Re: first wholesale show

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Posted by John on October 03, 2000 at 18:20:36:

In Reply to: Re: first wholesale show posted by Luann Udell on September 28, 2000 at 19:10:32:

Methinks there's more here than meets the eye. Is it possible that these high end, one-of-a-kinds are really somewhat limited production pieces produced on a variations-on-a-theme basis?
If so, then -- regardless of what you call them --they need to be priced on the same basis as your regular line, i.e., a retail price that is at least keystone based on your wholesale price.

Example: On one hand I make a Damascus steel katana with some exquisite inlay furniture. It's beautiful, but I really got sick of working on it. I will never make another one, and need to get three grand just to cover this indulgence. That's my price. I'll sell it to Joe Blow who walks in the studio for the same price as I'd sell it to that gallery owner down the street with all that shockingly good taste. She marks it up to whatever she wants because she knows there will never be another one close enough to compare it to. One of two things are going to happen: either that investment banker from Chicago in town to celebrate his participation in the latest IPO is going to see it and blow a wad, OR she's going to be sick of dusting it after six months and start marking it down. Issues of perceived value and intrinsic worth are at work here.

Now suppose I liked that katana and decide to make a limited line of Japanese swords: some longer, some shorter, some with fancy furniture and some plain. Might even offer them in various steels at different price points. While these are made to order, I'll continue making them as long as I have those orders. These are not one-offs, and it won't be long until I have to have a coherent pricing strategy for them because folks will know what they should cost based on where they are on the distribution chain. Rita Retailer walking by my booth at the only high end retail show at which I exhibit would be less than pleased to see me selling this stuff at *her* price.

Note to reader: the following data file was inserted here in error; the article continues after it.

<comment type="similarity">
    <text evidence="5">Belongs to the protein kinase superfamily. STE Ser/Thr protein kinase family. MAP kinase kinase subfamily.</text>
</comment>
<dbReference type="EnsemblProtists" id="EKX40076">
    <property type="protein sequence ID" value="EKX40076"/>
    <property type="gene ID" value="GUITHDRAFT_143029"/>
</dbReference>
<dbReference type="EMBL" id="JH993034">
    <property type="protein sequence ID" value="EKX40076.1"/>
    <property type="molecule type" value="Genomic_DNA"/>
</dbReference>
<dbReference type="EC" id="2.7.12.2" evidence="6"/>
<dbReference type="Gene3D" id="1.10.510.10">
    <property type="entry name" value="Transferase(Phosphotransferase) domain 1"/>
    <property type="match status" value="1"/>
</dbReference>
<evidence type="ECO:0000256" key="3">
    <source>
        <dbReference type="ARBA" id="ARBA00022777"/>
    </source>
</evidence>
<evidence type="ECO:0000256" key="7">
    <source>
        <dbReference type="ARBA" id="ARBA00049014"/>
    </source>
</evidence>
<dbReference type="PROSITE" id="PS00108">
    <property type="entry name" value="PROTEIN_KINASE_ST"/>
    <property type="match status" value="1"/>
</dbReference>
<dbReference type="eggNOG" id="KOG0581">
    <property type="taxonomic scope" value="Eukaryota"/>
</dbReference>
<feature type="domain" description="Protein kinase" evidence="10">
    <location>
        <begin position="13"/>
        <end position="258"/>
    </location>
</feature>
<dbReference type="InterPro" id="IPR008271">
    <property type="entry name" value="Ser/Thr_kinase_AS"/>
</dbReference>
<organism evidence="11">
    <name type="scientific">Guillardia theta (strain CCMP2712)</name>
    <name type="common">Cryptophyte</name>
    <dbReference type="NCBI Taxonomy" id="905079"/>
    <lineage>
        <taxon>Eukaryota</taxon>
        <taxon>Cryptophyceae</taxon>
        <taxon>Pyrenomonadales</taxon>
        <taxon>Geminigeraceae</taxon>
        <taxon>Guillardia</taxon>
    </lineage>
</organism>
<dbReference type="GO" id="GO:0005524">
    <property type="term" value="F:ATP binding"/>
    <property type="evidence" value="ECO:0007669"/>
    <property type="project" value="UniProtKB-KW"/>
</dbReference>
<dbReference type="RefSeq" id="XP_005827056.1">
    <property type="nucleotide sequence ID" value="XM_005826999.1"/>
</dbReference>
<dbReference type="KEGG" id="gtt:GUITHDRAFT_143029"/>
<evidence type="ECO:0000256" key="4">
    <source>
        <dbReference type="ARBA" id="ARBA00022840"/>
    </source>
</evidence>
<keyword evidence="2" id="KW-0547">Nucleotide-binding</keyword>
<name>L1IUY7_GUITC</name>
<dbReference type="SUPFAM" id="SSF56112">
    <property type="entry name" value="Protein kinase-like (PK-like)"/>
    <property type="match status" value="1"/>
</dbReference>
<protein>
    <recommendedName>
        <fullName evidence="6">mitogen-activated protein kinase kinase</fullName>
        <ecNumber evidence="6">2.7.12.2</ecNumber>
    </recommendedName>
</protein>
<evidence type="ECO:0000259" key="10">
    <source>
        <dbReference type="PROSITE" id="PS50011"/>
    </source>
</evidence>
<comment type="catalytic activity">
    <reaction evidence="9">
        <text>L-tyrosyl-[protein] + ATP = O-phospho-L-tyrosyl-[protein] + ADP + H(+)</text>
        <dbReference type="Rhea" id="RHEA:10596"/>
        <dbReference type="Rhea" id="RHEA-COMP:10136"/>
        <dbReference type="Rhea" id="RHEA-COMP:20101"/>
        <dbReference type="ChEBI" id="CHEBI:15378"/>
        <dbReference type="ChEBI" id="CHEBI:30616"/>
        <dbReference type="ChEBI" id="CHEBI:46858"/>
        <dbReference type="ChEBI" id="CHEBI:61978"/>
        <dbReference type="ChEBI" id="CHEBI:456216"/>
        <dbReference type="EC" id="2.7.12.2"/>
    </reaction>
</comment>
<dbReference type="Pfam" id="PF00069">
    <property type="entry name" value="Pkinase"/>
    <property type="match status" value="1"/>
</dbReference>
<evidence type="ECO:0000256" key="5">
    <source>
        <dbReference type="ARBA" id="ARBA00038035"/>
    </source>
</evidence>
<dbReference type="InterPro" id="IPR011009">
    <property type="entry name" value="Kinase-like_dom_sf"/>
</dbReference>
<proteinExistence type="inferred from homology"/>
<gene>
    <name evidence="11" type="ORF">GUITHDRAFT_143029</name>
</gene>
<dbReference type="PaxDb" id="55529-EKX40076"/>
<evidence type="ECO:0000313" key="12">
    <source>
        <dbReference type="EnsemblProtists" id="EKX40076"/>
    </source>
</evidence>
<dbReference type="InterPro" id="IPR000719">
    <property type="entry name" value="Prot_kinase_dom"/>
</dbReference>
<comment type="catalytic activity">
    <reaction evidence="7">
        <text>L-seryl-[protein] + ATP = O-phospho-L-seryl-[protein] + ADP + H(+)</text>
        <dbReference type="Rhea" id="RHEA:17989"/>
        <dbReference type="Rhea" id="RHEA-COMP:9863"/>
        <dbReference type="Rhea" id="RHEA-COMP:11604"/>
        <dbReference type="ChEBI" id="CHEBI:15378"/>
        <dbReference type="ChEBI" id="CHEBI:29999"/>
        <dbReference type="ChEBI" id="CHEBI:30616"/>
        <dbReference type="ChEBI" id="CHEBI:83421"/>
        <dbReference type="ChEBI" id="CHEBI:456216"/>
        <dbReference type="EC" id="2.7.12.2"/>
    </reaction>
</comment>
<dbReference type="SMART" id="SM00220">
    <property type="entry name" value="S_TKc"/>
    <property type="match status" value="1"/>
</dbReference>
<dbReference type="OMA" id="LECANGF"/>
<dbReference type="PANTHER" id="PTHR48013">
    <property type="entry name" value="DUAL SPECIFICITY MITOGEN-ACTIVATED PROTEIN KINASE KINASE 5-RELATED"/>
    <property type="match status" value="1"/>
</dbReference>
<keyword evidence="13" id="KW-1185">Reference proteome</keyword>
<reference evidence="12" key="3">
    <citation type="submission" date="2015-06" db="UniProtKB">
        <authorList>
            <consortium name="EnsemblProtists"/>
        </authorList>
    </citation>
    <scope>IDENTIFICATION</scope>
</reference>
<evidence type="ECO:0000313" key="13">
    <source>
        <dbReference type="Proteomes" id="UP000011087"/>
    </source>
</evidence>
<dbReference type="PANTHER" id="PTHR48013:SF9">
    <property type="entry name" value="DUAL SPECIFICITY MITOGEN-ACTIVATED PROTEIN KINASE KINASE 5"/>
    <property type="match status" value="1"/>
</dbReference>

So, I have to do some noodling here and figure out what my price has to be to make it worth my time to create these swords. That becomes the floor, or wholesale price -- I won't sell them for anything less. My price at that craft show then has to be double the wholesale. If the pieces sell, then I'm rolling in dough. If they don't, then I've got a problem with my perceived value. In any event, I can't in all good conscience ask my retailers to try to charge a higher price than I am willing to offer similar items at that hypothetical retail show.

Is this realistic? You bet. Stoneworks had a nice little retail gallery off the studio here in Santa Fe. We had a very expensive set of custom kitchen knives. We couldn't sell them in the gallery at retail. Put them in our best store downtown on consignment. They couldn't sell them. We got them back. We dusted them, moved them around, discounted them, dusted them some more, etc. Finally we sold them for $50 more than the retail tag on the bottom reflected (an honest mistake as no one could remember the price -- much less that there was an actual price tag on them). Elapsed time: EIGHT YEARS!!!

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